An important ad hoc explanation seems to lie in the fact that among twentieth-century Zambians the concepts of politics as a distinct sector of society is a recent innovation. The modern concept of politics, just like that of religion, can only be meaningful among the members of a highly differentiated, complex society, where institutional spheres have acquired considerable autonomy vis-_-vis one another. Contemporary Zambia has become such a society. But sections of the rural population continue to reject this differentiated view of politics. Instead they have a rather holistic conception of society, in which religious, political and economic power merge to a considerable extent.[2] in this respect many peasants have retained the basic outlook of the old superstructure, in which religious and non-religious aspects appear to have merged almost entirely.

                        In the old superstructure, the link with the local dead was the main legitimation for residence, political office, and for such a variety of specialist roles as divining, healing, hunting, iron-working and musical crafts. Through residence, veneration of the local dead, and ritual focusing on land spirits, a special ritual link with the land was established. Without such a link no success could be expected in economically vital undertakings such as agriculture, fishing, hunting and collecting. The participant’s view of the society and of an individual’s career arranged village life, the economic process, politics and ritual in one comprehensive framework, where each part had meaning by reference to all others. This view was, therefore, religious as much as it was political or economic. When the trade-tribute mode of production expanded, the emergent major chiefs initially had to legitimise their political and economic power in terms of this same view of society. Chiefly cults came up which enabled the chiefs to claim ritual power over the land’s fertility, either through ritual links with deceased predecessors, or through non-royal priests or councillors representing the original ‘owners of the land’.[3] Thus, as a result of infrastructural change, symbolic themes already present in the superstructure were redefined; a new power distribution was acknowledged in the superstructure; and a pattern that in the old superstructure referred to merely local conditions was now applied to extensive regional political structures which often comprised more than one ethnic group. However, in this altered superstructure the merging between religious and political aspects was still largely retained.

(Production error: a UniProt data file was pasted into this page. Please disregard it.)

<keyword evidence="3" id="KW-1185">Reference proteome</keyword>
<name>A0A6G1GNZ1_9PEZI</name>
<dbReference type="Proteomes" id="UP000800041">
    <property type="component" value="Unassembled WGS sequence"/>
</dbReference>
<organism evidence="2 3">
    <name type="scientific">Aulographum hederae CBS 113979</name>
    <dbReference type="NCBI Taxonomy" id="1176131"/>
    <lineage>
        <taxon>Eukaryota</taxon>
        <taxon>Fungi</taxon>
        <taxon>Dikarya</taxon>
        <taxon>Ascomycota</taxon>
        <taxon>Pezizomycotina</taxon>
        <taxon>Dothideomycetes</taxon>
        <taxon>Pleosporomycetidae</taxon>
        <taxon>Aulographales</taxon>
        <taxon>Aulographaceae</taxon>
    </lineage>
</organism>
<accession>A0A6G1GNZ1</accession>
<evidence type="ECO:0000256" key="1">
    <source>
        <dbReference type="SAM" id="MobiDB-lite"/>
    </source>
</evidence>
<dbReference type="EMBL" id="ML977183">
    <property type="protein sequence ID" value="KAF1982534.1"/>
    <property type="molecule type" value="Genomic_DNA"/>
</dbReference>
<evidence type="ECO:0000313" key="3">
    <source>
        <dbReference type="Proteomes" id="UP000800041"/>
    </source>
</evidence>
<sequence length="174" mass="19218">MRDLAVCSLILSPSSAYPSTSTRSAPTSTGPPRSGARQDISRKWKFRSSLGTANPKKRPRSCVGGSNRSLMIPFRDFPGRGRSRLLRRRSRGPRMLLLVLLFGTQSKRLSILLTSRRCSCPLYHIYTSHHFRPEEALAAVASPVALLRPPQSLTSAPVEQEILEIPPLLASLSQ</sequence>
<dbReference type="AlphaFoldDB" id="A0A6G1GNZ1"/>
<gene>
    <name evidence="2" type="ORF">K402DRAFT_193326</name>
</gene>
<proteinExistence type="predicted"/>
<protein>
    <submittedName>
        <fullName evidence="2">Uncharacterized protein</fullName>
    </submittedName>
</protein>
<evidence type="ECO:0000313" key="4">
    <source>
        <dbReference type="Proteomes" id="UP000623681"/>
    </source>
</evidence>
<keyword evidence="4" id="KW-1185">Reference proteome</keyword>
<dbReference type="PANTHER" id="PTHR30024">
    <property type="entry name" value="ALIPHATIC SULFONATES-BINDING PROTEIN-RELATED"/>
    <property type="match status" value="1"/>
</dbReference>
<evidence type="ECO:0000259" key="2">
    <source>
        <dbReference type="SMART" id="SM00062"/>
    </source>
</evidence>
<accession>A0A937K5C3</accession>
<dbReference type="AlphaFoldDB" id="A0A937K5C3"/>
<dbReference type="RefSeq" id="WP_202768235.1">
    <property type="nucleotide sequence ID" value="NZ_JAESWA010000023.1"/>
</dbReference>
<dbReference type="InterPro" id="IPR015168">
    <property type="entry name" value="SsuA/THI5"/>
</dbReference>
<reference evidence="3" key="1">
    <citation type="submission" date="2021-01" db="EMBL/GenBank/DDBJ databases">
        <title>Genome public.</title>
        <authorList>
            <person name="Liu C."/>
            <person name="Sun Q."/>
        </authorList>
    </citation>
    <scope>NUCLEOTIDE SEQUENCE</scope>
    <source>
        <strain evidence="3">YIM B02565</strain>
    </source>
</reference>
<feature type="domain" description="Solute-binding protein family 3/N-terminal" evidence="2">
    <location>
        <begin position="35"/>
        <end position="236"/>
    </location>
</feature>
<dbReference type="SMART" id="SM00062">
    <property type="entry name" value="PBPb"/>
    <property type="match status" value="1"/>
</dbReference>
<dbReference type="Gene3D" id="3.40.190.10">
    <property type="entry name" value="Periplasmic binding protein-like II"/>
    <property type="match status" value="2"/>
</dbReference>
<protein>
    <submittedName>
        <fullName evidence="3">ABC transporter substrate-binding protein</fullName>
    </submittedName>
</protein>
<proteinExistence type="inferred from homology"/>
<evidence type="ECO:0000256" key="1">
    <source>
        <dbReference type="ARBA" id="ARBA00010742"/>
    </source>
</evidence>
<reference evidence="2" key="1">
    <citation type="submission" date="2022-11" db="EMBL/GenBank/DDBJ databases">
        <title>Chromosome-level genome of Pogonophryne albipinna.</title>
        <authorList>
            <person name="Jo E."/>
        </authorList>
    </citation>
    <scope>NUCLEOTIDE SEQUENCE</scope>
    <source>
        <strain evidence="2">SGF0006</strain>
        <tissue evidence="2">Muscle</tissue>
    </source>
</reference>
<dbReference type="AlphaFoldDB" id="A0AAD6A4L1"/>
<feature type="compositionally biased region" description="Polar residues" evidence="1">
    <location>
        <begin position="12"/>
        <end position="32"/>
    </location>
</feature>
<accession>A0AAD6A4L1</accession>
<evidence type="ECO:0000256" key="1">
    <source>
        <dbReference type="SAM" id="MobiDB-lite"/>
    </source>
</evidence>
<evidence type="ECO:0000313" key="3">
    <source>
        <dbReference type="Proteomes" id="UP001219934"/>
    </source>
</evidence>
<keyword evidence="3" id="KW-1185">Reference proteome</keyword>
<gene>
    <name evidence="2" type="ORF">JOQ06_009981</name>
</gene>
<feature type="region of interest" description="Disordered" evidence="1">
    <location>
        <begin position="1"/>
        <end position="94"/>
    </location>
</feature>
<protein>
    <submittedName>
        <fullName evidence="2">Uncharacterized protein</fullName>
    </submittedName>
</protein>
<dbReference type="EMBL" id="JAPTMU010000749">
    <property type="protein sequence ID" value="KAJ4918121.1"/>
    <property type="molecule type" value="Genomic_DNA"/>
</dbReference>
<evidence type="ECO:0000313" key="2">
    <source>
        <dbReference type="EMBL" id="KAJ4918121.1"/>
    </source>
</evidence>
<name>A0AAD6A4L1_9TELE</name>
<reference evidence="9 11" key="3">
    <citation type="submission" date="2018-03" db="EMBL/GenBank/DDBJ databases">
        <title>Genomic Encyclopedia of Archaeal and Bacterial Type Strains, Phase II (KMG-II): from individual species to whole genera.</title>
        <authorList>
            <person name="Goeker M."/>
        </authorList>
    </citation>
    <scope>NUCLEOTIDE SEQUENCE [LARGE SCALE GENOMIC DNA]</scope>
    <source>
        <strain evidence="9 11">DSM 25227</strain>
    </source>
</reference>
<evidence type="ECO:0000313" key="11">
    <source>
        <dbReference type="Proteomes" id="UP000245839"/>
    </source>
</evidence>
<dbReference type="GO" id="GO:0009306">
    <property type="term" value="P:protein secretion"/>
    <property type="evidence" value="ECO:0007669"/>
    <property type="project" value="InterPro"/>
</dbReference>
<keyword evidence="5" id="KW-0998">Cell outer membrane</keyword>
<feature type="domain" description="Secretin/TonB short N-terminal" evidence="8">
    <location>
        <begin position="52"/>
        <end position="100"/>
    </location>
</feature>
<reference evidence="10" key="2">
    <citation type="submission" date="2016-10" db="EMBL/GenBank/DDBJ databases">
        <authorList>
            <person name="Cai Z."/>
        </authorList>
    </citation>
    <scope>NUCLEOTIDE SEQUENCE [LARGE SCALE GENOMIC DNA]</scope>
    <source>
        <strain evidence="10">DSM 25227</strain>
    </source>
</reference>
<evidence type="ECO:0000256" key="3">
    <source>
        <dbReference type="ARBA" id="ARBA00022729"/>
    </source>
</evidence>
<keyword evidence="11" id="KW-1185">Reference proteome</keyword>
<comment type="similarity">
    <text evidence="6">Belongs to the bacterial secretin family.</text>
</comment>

Along with these chiefly cults, two other types of religious innovation can be traced back to the late pre-colonial period and to the infrastructural changes then occurring: the appearance of prophets and the emergence of cults of affliction. Cults of affliction concentrate on the individual, whose physical and/or mental suffering they interpret in terms of possession by a specific spirit, whilst treatment mainly consists of initiation as a member of the cult venerating that spirit. Central African prophets and the movements they trigger fall into three subtypes: the ecological prophet whose main concern is with fertility and the land; the eschatological prophet who predicts the imminent end of the world such as it is known to his audience; and the affliction prophet who establishes a new, regionally-organised cult of affliction, which in many respects resembles an independent church. For an initial treatment of these main types, and references, I refer to Carter[4] and my own work[5]. Prophetic cults of these sub-types, and cults of affliction, have continued to appear in Central Africa during the colonial period, and still represent major forms of religion among the Central African peasants. But in addition the colonial era saw new types of religious innovation. Preachers and dippers (advocating baptism through immersion) appeared. They were connected, some more closely than others, with the African Watchtower movement, which in itself derived indirectly from the North American Jehovah’s Witnesses. There were other independent churches which pursued more or less clearly a Christian idiom. Finally, mission Christianity had in fact penetrated before the imposition of colonial rule (1900), but started to gain momentum much later.